1. What’s your go-to way to handle conflict? How well does it serve you?
  2. What can you do to change how you view and handle conflict?
  3. What can you do as a team to encourage more healthy conflict?

Finding the right word

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Words are powerful. They provide meaning, inspiration and influence. Rudyard Kipling said, “Words are, of course, the most powerful drug used by mankind.” 

Many words we use without a second thought to where they came from; words that play integral roles in our daily lives.

Company is one of those. I work for this company. You work for that company. We do business with the company over there.

But where did the word company come from? According to the Online Etymology Dictionary, the word originates from the Old French word compagnie meaning “society, friendship, intimacy; body of soldiers.” It stands for companionship.

This makes sense even today. The best companies stay true to the original meaning of the word. They are places where employees find belonging with their co-workers and leaders, they trust and help one another, and they fight for something; they have purpose.

A company was never just a place where business is done.

A Team Human Conversation

Fight workplace zombies in your organization and join Team Human! Gather a group of fellow workplace zombie hunters to discuss our most recent blog post. Use the questions below to kick start your conversation.

  1. What does your company do to help employees feel like they belong? What can you do more of?
  2. What have you done in the last week to help a co-worker?
  3. What can you do more of to help people feel like they have a sense of purpose?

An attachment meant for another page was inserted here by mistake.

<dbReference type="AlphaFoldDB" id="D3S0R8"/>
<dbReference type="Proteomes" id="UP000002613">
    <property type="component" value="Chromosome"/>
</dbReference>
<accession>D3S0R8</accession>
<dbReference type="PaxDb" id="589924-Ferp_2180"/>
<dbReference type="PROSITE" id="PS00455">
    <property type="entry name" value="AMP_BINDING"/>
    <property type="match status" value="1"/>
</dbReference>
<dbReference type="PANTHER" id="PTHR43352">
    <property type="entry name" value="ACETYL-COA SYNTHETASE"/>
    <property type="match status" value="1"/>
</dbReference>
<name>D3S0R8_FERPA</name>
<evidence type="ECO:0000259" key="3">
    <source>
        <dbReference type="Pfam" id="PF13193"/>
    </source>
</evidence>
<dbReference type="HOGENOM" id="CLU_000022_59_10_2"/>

The Clean Slate Illusion

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It’s not just about now.

There’s no such thing as living in the moment. We bring a lot of baggage with us to every interaction we’re part of.

Some of it we are conscious of, but much of it subconsciously affects how we think and act.

If you want to positively impact your interactions with others, be aware of the luggage you bring, as well as the possible luggage of those around you.

Examine your own feelings to see if the past may be colouring your actions in a way that isn’t beneficial. If you think someone is acting in a way that doesn’t fit with present expectations, consider exploring if there is something else going on with them that may be affecting their behaviour.

You may not know what other people have packed in their bags, but simply understanding that there is usually more depth to the moment than just today can go a long way to improving relationships.

A Team Human Conversation

Fight workplace zombies in your organization and join Team Human! Gather a group of fellow workplace zombie hunters to discuss our most recent blog post. Use the questions below to kick start your conversation.